Posted in Atari, Genesis, Madden, NES, Reviews, SNES, TG16 | Leave a Comment »

The Evolution of Donkey Kong

Posted by ptcgaming on May 1, 2009

Clockwise, from top left: "Donkey Kong" (arcade, 1981); "Donkey Kong Junior" (arcade, 1982); "Donkey Kong 64" (N64, 1999); and "Donkey Kong Country" (SNES, 1994)
Clockwise, from top left: “Donkey Kong” (arcade, 1981); “Donkey Kong Junior” (arcade, 1982); “Donkey Kong 64” (N64, 1999); and “Donkey Kong Country” (SNES, 1994)

 

For the man responsible for such series as “The Legend of Zelda” and “Star Fox,” it all started with a carpenter, a damsel in distress and a very large ape. “Donkey Kong” (1981) was Shigeru Miyamoto’s first video game creation, one that has spawned several sequels and remains a Nintendo staple even today.
The premise of the original “Donkey Kong” was simple: Donkey Kong kidnapped a woman (now known as Pauline), and it was up to a carpenter named Jumpman (now known as a plumber named Mario) to save her. Two sequels were spun off the original: 1982’s “Donkey Kong Junior,” still to this day the only video game where Mario plays the villain, and 1983’s “Donkey Kong 3,” a game more practice for the Orkin Man than a platformer (You actually have to spray bugs with bug spray).
There was then a lull in new DK video game production until 1994, when “Donkey Kong Country” was released for the Super NES. DKC was the first game in the series not produced or directed by Miyamoto (it was developed by video game developer Rare), but was still revolutionary in its use of pre-rendered 3D graphics. Also, the series took on a new format by switching from a static-screen design to side-scrolling levels, more along the lines of the “Super Mario Bros.” series.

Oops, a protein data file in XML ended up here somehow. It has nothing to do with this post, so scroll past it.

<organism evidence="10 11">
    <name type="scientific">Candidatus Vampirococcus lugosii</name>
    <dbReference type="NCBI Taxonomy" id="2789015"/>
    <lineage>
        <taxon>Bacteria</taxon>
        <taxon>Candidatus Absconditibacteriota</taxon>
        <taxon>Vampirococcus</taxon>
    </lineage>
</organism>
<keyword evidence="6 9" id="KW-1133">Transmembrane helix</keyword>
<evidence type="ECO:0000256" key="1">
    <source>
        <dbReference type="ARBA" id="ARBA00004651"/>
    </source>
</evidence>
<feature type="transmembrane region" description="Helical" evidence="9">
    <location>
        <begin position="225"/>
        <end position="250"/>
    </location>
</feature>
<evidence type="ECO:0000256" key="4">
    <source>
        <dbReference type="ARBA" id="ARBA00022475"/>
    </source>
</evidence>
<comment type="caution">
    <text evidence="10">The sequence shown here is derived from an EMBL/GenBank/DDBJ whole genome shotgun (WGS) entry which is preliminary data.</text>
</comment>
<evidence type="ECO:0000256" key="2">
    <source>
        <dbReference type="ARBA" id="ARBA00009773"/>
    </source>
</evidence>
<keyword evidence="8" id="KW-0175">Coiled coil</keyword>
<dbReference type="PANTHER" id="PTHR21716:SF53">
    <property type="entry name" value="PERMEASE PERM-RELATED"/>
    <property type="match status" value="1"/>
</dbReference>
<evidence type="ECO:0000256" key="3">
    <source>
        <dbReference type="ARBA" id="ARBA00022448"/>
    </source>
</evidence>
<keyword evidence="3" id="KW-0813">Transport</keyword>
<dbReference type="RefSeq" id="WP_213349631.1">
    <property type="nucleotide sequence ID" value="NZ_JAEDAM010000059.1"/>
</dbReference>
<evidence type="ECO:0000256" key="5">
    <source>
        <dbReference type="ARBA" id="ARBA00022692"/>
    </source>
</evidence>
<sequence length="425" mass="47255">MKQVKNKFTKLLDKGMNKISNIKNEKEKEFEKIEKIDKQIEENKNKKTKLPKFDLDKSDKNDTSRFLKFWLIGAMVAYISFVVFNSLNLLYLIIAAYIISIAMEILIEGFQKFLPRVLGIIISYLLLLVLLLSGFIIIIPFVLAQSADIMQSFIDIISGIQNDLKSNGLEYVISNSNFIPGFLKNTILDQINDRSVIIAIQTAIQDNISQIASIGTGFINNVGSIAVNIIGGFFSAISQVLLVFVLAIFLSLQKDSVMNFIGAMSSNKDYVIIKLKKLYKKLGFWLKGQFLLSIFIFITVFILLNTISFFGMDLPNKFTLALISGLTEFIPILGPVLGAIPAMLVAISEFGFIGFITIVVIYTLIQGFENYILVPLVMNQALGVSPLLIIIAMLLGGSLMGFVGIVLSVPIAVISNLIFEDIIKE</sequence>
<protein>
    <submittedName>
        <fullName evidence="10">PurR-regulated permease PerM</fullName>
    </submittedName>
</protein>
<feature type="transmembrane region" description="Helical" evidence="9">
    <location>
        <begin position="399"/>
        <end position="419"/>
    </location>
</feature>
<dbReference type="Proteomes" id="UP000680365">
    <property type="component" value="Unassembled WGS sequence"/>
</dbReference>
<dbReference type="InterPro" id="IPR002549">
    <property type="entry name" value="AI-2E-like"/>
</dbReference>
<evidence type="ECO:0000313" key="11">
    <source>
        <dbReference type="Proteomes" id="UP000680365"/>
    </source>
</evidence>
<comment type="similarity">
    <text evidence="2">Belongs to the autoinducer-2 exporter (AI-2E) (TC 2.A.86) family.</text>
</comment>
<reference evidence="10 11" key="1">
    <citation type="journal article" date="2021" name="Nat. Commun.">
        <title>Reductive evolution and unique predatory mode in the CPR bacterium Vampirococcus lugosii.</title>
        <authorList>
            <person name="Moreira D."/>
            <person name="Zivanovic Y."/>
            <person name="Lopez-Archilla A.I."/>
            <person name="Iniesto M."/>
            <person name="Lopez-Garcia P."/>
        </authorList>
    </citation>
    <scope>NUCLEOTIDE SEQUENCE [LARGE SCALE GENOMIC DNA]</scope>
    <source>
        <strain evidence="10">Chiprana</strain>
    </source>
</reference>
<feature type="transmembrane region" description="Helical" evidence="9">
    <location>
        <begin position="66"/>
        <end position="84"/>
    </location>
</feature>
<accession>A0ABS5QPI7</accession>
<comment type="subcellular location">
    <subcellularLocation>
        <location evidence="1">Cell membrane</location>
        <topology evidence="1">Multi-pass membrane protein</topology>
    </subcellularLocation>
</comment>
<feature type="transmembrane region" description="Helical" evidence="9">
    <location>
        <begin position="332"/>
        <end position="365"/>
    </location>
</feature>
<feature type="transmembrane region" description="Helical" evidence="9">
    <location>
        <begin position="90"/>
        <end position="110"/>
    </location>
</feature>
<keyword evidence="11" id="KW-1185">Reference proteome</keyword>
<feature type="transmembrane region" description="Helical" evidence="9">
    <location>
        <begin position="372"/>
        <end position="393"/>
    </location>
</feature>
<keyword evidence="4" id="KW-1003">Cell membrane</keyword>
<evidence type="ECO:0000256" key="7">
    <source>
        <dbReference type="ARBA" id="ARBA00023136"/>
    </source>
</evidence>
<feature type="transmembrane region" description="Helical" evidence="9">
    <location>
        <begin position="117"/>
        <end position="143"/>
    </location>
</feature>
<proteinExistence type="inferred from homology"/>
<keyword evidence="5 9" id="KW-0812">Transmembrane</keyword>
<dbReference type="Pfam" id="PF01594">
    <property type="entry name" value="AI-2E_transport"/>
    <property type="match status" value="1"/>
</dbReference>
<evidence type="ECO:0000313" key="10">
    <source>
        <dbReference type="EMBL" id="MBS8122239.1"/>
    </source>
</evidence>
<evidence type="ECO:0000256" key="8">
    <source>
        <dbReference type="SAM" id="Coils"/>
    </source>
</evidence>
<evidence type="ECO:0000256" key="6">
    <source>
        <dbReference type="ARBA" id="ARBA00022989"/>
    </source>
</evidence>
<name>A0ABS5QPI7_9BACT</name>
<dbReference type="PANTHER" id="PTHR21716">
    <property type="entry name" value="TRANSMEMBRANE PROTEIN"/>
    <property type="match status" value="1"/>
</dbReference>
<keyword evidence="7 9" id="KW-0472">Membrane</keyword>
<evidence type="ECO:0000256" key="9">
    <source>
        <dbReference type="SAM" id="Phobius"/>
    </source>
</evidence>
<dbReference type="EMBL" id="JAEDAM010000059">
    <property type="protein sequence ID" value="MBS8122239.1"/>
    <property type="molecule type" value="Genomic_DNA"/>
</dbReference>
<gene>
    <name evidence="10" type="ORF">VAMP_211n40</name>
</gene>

In 1999, Rare released “Donkey Kong 64” for the Nintendo 64, a full-3D platformer similar to “Super Mario 64.” This was the first game to require the N64’s Expansion Pak, which provided more RAM for enhanced graphics and environments.
In between DKC and DK64, several other titles in the series were released for both consoles and handhelds, including: “Donkey Kong Country 2” (1995); “Donkey Kong Land” (1995); “Donkey Kong Country 3” (1996); “Donkey Kong Land 2” (1996); “Donkey Kong Land 3” (1997); and “Diddy Kong Racing” (1997).

Posted in Arcade, Evolution, Game Boy, N64, SNES | 1 Comment »

Bad camera! Go to your room!